• The European colonial empires were ideally supposed to work by having the home country buy raw materials such as metals, timber, cotton, crude oil, and rubber from the colonies for relatively low prices. They would use their factories to turn this stuff into manufactured goods, then turn around and sell the finished product to the colonials at a considerably marked-up price. This could result in a lower rate of ownership of the very good which their colony was the origin of. The imperial power often perpetuated this situation by stifling the growth of manufacturing in the colonies themselves.
    • Postwar Britain also fell victim to this. To pay their war debt, they were forced to export the best product of their world-renowned coal mines to the US and other markets. Domestic consumption was reduced to poor, polluting lignite coal, which was responsible for the infamous "London Fog" - really a toxic smog that claimed many lives before coal power stations in the city were phased out.
  • Nazi Germany was one of the world's leading producers and users of coal, but in the late 1930s and throughout World War II there were persistent coal shortages, with Joseph Goebbels writing anxiously in his diary about the number of people who couldn't heat their homes in the winter. The problem was not with the mines, which were producing enough coal, but instead with the railways which conveyed it to the consumers. The Hitler government's mismanagement of the German railway system—which included packing the management with underqualified Nazi party members, eliminating performance quotas and merit-based pay for rail workers, mandating reduced ticket prices for passengers while not providing state subsidies to replace the lost revenue, and generally failing to expand and maintain the system to accommodate increasing demand—caused enough breakdowns, traffic jams, and delays to prevent efficient delivery of coal shipments. And that was all before the Western Allies started bombing German infrastructure. It didn't help that commodities such as coal were being allocated as part of an inefficient command economy, where knowledge of who needed what depended on local bureaucrats sending a flood of competing requisitions instead of quick feedback from market prices, and military or political figures had the ability to misappropriate resources that ought to have gone to people who needed them more.
  • The country of Iran is a huge producer of petroleum products, but citizens still pay high prices for gasoline. This has to do with the fact that consumption of gasoline has increased faster than refinery capacity, to the point where they actually have to import some of their gasoline. The effect of U.S. sanctions on the economy, and the limited number of countries willing to do business with them, have also hurt their currency and purchasing power.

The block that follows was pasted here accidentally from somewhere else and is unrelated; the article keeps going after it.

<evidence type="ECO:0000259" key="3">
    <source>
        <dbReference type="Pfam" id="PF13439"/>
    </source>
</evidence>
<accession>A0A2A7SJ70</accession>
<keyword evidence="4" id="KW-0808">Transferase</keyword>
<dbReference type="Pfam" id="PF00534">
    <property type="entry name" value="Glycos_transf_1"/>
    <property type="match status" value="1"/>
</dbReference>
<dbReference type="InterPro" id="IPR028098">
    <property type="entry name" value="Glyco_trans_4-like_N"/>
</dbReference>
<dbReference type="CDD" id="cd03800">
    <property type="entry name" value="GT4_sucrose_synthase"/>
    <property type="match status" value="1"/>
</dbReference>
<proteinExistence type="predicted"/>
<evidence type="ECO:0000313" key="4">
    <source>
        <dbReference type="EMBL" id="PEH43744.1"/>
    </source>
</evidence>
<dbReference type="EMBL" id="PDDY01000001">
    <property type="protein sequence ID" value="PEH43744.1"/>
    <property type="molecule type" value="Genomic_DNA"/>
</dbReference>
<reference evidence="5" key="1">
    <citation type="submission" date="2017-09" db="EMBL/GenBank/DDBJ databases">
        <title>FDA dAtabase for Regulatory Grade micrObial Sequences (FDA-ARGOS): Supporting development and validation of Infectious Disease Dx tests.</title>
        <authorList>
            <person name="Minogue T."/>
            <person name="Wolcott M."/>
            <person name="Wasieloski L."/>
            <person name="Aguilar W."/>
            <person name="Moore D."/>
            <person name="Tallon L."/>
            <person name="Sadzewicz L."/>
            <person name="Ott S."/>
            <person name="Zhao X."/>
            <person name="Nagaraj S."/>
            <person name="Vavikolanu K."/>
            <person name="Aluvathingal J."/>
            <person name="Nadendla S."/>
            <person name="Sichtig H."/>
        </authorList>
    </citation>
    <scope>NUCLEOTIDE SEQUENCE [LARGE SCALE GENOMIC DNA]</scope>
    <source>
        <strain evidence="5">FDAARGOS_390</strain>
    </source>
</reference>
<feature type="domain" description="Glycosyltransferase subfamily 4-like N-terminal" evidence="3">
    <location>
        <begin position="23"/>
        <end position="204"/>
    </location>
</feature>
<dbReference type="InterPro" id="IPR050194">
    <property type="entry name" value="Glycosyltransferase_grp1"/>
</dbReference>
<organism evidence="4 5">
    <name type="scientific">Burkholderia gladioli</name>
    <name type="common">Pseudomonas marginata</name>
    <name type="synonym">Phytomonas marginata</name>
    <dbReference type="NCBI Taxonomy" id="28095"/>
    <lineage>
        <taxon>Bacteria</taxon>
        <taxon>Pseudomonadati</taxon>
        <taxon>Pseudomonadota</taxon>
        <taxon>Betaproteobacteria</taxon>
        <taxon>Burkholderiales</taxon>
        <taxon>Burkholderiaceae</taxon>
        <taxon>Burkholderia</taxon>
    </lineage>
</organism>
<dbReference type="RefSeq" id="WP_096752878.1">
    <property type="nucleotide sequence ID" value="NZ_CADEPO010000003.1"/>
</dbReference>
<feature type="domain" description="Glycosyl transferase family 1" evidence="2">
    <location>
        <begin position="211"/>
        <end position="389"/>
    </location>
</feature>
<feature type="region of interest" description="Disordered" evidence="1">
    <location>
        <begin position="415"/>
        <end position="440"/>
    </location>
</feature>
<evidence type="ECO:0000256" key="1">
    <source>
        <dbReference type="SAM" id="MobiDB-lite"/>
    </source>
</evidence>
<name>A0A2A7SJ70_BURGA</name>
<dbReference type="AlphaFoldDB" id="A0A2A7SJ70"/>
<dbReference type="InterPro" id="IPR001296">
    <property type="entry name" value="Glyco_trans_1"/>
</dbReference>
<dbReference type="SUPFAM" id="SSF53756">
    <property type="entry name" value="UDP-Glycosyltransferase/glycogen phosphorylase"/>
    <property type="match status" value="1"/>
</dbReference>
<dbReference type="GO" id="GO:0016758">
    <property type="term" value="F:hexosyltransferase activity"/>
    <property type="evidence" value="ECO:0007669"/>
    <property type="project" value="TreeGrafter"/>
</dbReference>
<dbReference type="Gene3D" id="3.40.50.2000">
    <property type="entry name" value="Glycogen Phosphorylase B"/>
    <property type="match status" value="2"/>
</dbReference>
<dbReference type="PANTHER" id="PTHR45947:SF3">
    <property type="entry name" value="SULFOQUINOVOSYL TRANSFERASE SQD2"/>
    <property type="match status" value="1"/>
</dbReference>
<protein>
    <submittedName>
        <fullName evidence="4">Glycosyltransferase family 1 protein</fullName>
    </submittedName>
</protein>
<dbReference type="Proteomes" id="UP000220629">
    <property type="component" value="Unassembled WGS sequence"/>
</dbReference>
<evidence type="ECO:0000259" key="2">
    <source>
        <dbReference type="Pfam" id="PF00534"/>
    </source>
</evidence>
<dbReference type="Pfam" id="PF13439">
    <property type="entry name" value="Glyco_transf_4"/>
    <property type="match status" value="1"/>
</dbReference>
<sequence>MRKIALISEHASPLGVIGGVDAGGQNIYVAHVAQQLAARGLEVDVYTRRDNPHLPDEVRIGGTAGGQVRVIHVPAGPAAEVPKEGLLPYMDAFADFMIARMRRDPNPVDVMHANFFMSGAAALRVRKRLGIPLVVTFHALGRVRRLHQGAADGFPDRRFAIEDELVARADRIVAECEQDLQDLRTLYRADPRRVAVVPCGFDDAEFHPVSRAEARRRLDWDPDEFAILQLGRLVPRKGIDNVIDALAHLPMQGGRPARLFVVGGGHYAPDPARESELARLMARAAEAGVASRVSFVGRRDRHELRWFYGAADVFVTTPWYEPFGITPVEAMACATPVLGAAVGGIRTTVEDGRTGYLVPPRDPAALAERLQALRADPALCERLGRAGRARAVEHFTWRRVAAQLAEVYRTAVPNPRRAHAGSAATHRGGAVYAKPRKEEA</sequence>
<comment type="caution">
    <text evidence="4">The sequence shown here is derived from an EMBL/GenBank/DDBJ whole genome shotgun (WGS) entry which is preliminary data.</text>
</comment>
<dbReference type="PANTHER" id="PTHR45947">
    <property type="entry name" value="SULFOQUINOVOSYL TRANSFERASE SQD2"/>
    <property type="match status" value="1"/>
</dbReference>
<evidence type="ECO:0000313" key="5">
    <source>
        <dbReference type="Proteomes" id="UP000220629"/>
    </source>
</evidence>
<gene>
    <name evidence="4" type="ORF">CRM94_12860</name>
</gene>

• Venezuela sits on the largest proven oil reserves in the world, but decades of corruption and lack of maintenance in the national oil company have been ruinous for the infrastructure needed to actually extract and refine the stuff. The Maduro government has presided over a total collapse of the oil industry, which has resulted in people waiting in line for days outside of gas stations, paying exorbitant prices on the black market, or simply being forced to walk instead of drive.
  • Sometimes, the cobbler's children are ill-shod, not because of the cobbler's lack of skill or care or even time, but because someone else keeps taking the shoes for themselves. Around the world, people who live surrounded by abundant natural resources don't get the benefit from the wealth those produce, which goes to others instead. As just one example, there was a heartbreaking editorial about the situation of the indigenous Cree people in the north of Quebec, a province which has grown rich and prosperous in major part thanks to abundant hydroelectric power, while the Indigenous people on whose lands the power is actually produced live in poverty. The editorialist quoted a Cree woman who pointed out that she didn't have electricity in her own house, which was located on Rue du Barrage ("power dam road").
  • Two of the most well-known advice columns, Dear Abby and Ann Landers, were written by two sisters, Pauline and Esther Friedman. The twins had been close-knit all through their childhood, but once they began writing their respective columns, they each accused the other of stealing their ideas, leading to a feud that lasted decades. The women who made careers out of giving relationship advice to thousands of people couldn't patch up a petty sibling squabble until they were both approaching their senior years.
  • The Las Vegas Strip is an interesting variation of this trope, in that it addresses locals' participation in its various amenities rather than their own gambling activities. Specifically, while the Strip is a major tourist attraction (and, therefore, a main source of employment for many in the Las Vegas area), most locals actually avoid the Strip's casinos on their time off, except for special occasions, instead going to less publicized casinos. Part of this has to do with the fact that, since the locals in the Vegas area work at the Strip's casinos for much of the calendar year, they understandably would need time away from there.

Alternative Title(s): Vocational Irony